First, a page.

OTTAWA (CP) - The Ottawa Senators are thankful they will have little time to digest a 4-3 loss to the Pittsburgh Penguins.
The win allowed the Penguins to tie the Eastern Conference semifinal series 1-1 with Game 3 Sunday in Pittsburgh.
While there will be little time to analyze the game, the Senators may want to pay special attention to its powerplay that finished a dismal 1-for-9. In contrast the Penguins were 2-for-3 with the man advantage.
Senators coach Bryan Murray was brutally honest when he said "our powerplay wasn't very good - understatement."
Like his players Murray felt Ottawa created chances, but Pittsburgh was able to hold them back.
"We created a lot of chances in the game and we know special teams are big in the playoffs," said Senators centre Jason Spezza, who had a goal and an assist. "That was the difference in the game. We had a lot of chances; we just couldn't bury the puck."
Ottawa is now 3-for-15 through two games and while many don't see a need to panic it's evident the power play needs to be more efficient.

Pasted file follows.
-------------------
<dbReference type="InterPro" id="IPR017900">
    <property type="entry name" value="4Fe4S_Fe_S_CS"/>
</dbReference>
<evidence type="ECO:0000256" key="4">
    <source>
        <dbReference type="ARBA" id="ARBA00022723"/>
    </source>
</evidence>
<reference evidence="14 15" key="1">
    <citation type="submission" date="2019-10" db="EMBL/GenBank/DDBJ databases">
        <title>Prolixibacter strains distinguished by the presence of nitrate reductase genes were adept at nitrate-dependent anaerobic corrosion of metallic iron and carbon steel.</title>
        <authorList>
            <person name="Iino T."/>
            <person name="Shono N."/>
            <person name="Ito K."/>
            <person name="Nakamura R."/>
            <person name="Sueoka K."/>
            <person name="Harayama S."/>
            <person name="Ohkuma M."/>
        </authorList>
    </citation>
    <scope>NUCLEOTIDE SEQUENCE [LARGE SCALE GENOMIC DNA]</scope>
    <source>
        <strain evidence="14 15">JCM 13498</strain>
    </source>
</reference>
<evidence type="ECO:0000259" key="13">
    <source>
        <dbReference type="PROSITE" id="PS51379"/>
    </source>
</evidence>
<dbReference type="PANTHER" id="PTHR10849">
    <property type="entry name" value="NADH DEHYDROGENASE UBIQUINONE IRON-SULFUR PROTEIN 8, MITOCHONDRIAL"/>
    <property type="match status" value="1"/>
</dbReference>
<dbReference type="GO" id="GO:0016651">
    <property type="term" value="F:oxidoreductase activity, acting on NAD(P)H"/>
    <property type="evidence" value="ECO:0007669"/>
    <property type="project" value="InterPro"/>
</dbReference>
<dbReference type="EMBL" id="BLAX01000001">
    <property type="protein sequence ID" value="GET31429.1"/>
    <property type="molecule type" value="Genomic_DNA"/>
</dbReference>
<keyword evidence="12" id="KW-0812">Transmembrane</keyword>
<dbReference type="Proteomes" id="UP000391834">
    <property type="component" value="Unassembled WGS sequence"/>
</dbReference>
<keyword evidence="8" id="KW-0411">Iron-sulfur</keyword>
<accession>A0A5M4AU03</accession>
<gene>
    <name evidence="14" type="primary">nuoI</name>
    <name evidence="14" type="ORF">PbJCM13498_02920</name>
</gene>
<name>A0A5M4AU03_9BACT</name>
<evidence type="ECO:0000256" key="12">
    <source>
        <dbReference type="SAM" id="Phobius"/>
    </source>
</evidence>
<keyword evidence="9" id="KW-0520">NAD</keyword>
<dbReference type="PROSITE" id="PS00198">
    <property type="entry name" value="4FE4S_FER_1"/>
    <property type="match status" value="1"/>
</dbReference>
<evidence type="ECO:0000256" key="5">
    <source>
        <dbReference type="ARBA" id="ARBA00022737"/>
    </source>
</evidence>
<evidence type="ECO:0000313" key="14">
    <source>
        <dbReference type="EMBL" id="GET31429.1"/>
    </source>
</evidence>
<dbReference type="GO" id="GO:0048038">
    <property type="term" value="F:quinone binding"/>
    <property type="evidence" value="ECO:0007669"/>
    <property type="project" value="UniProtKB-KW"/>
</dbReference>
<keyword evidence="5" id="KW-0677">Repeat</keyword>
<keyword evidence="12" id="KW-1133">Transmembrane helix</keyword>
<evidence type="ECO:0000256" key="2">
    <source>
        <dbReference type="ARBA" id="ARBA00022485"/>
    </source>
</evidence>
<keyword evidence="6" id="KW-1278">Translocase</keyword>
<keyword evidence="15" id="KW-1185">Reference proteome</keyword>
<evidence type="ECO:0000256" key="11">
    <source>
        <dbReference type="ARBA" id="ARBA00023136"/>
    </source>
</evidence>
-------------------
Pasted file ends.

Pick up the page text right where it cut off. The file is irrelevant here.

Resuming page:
"It's a big part, but I don't think it's the difference," said Ottawa captain Daniel Alfredsson. "You always want to score on the powerplay, but at least we had our chances."
The Penguins were taking great pride in their ability to shut down the Senators and will likely use it as a source of confidence heading into Sunday's game.
"It just seems like everyone knows their role," said Pittsburgh's Jordan Staal, who scored his second goal of the playoffs. "Everyone seems to be playing well and there's no doubt our best penalty killer was Fleury. He did a great job."
Fleury faced 37 shots, but was at his best in the second period when the Senators outshot the Penguins 19-5.
Heading to Pittsburgh with the series tied was hardly what the Senators had hoped for, but at the same time realize there's still lots of hockey to be played.
"We've bounced back in other series being tied 1-1," said Ottawa's Mike Fisher. "We had our chances and just came up a bit short. We know we can be better."
The Penguins now have the luxury of going home with a lot more confidence than when they arrived in Ottawa last week.
"We wanted to steal one game," said Staal. "This is really good. It's going to help our confidence."